holding your breath. Bud walked out.

-From “Breath,”by Philip Levine (Alfred A. Knopf in 2004).


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  • Lilya Lopekha


    About the show that you did about 9/11 Truth Movement and allowed Jonathan Kay (who was hired to spread garbage about the movement)…. you brought shame to NPR and WBUR.

    Please Fire Yourself.  You are not a Journalist.  You don’t deserve the microphone.

    Fire Yourself Today!!!

    • J Frog

      Firing herself is too harsh…3 days off with no pay is sufficient! LOL …just kidding. Some of us think she does a great job!

  • http://www.facebook.com/profile.php?id=1202761308 Leslie Witherspoon

    I just wanted to thank you for your interview of Phillip Levine.  His poem “Work” always brings tears to my eyes.  My favorite poem(s) about work are by two hip hop artists: Aesop Rock and Mr. Lif.

    9-5ers anthem by Aesop Rock(can’t post the whole thing, profanity you know, but the chorus goes like this)
    We the American working population
    Hate the fact that eight hours a day
    Is wasted on chasing the dream of someone that isn’t us
    And we may not hate our jobs,
    But we hate jobs in general 
    That don’t have to do with fighting our own causes.
    We the American working population
    Hate the nine-to-five day-in/day-out
    When we’d rather be supporting ourselves
    By being paid to perfect the pasttimes 
    That we have harbored based solely on the fact
    That it makes us smile if it sounds dope…
    Fumble out of bed and I stumble to the kitchen
    Pour myself a cup of ambition
    And yawn and stretch, and my life is a mess
    And if I never make it home today, God Bless

    Success by Mr. Lif featuring Aesop Rock (excerpt, again profanity)
    And after a 12 hour day, I had too little energy to say ‘I love you’ to my baby
    Or play daddy to J,
    and I thought this was the wayto be a husband and a father
    I guess I could’ve looked in her eyes, and seen I lost her
    But it wasn’t my fault, I’m workin’ hard, it couldn’t be
    I’ve been successfully existing as a member of this family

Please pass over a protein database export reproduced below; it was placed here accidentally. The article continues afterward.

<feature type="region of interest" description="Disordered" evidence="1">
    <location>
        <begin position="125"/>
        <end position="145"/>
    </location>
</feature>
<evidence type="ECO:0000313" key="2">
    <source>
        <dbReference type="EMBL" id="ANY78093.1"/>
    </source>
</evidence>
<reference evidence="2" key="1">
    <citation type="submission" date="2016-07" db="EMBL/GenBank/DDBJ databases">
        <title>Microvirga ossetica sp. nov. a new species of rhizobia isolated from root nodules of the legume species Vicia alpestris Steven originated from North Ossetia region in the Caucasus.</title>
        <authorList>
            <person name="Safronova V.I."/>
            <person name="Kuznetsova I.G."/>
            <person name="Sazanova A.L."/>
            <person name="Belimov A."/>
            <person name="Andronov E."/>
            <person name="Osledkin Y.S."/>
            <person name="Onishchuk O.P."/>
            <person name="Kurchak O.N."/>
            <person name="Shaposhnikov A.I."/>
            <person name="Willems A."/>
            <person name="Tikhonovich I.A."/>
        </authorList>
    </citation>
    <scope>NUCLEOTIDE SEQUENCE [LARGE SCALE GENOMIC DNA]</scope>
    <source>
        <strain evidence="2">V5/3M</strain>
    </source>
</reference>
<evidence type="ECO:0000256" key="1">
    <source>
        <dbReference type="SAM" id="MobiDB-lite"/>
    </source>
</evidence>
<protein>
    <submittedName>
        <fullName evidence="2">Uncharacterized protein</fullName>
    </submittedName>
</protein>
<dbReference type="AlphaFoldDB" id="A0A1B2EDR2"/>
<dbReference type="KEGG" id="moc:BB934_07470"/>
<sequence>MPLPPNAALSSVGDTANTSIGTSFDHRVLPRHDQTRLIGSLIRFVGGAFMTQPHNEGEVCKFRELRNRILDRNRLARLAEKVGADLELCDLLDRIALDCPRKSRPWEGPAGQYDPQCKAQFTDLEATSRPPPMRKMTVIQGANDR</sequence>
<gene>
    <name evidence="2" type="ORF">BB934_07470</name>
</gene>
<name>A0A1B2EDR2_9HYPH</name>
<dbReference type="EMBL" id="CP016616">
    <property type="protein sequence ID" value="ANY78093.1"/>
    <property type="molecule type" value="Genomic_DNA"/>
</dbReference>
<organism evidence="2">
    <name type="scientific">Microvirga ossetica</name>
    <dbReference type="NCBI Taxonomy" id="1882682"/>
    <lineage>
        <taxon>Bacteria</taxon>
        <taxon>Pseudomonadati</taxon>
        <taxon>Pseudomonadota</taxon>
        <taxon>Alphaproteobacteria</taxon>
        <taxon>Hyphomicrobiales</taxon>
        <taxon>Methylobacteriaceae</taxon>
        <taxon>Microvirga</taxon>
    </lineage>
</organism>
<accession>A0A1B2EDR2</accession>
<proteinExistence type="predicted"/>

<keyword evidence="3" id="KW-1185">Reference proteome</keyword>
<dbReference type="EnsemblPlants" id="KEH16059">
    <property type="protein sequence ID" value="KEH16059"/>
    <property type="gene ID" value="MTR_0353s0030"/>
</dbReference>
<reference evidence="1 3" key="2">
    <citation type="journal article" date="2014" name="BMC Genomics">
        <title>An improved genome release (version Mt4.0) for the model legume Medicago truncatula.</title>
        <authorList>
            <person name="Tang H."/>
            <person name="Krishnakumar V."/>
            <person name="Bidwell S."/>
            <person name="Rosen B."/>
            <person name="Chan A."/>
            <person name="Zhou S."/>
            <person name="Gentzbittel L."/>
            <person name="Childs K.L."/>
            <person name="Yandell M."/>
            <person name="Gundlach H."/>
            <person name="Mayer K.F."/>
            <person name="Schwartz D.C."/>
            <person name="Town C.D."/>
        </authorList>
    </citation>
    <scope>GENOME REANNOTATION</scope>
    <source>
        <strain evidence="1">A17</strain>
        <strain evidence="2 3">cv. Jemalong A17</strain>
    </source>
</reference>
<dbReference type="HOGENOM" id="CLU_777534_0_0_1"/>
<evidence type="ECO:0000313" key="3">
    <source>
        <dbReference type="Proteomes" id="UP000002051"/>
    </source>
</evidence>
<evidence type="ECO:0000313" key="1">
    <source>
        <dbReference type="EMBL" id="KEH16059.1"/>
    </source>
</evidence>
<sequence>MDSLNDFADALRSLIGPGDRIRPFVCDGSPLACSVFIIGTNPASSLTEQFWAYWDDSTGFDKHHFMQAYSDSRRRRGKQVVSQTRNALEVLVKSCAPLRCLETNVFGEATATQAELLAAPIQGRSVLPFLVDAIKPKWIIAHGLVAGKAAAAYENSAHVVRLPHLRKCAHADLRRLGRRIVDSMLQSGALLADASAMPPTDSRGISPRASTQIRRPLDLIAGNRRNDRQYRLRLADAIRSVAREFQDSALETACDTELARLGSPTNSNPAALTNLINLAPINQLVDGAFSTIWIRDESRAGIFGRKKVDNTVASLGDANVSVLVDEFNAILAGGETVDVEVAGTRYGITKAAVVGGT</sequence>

I was so convinced the household had to always be complete
    I didn’t realize the only thing that’s missing is me

    Daddy had a name tag that said, “Busy Working”
    Mommy had a milk carton that said, “Missing Person”
    John had a new baseball glove, with nobody to learn with
    That’s oil and water trying to mix on the same surface

    So, I don’t think much of “work”

    • Hoktoooey

      I’m sory , Phil , but you stink as a poet . Who picked you for such a prestigious award ! Once again someone is picked without thorough research of American pure talent that lies deep within our shores , yet I read again and again prose of people like you and the last ” talent ” poet lousiest as if Im agog and feeling Poemy !, Sorry , I’m not attacking you personally , it’ not about that , but you tell a story in your works , and you are not a true poet , like the ones who have graced this country in the past . I guess I’m a sentamentalist and love the ancients . Thanks , Daniel Hall Kleinmeier

  • Barbara Ruiz

    A great story.  I will be reading Poet Laureate Philip Levine works..thanks to your program.

  • Steven Jay Griffel

    I’m not a huge fan of Levine’s work. In fact, aside from his line breaks that give his poems the “look of poetry,” that don’t seem particularly poetic. They do not have the diamond hardness, the clarity, the miracle of language I expect to find in great poetry. See for yourself. Take any of the poems in this link–copy and paste–and then remove all the line breaks so that all that remains is a paragraph. It’s not even a particularly descriptive prose paragraph–Levine seems to eschew figurative language almost as much as Hemingway did. Levine’s a talented writer. I just don’t think he’s an outstanding poet.

  • Mollyaquarian

    what a wonderful interview, thank you!!!

  • Pthomas51_99

    Some years ago I was organizing homecare workers in Michigan with a group of Los Angeles homecare union members who had never been to Detroit.  This was a group of African American and Russian American middle aged women for the most part. I wanted to find some things that were culturally Detroit and found Levine’s poem–What is Work–and gave them copies. I’ll never forget how beautifully one of the women read that poem to the group as it truly moved her and inspired all of us to work that much harder.  (We won the union election and are proud to represent Michigan’s homecare workers)

  • TJPhoto40

    I thoroughly enjoy listening to Philip Levine, who has this charming way of talking that combines the grounded with the transcendent, the everyday reality with the thoughtfully literate being. He’s one of the literary figures who could easily sit down with anyone and have a great conversation over a meal or a beer. I’ve enjoyed his poetry over the years, and still do. Sure, it’s not always as carefully crafted or highly-charged as we want in the greatest poetry. But it’s often resonant and moving. It seems conversational and almost casual, but at the same time it’s concentrated and evocative in many ways. It has the quality of being deceptively simple and plain-spoken, almost prose, yet it rings with subtle sounds and profound observations. What’s more, Levine’s poetry has a kind of signature style. Others preceded him as an influence, and others follow with him as an influence on their work. But he’s still richly his own.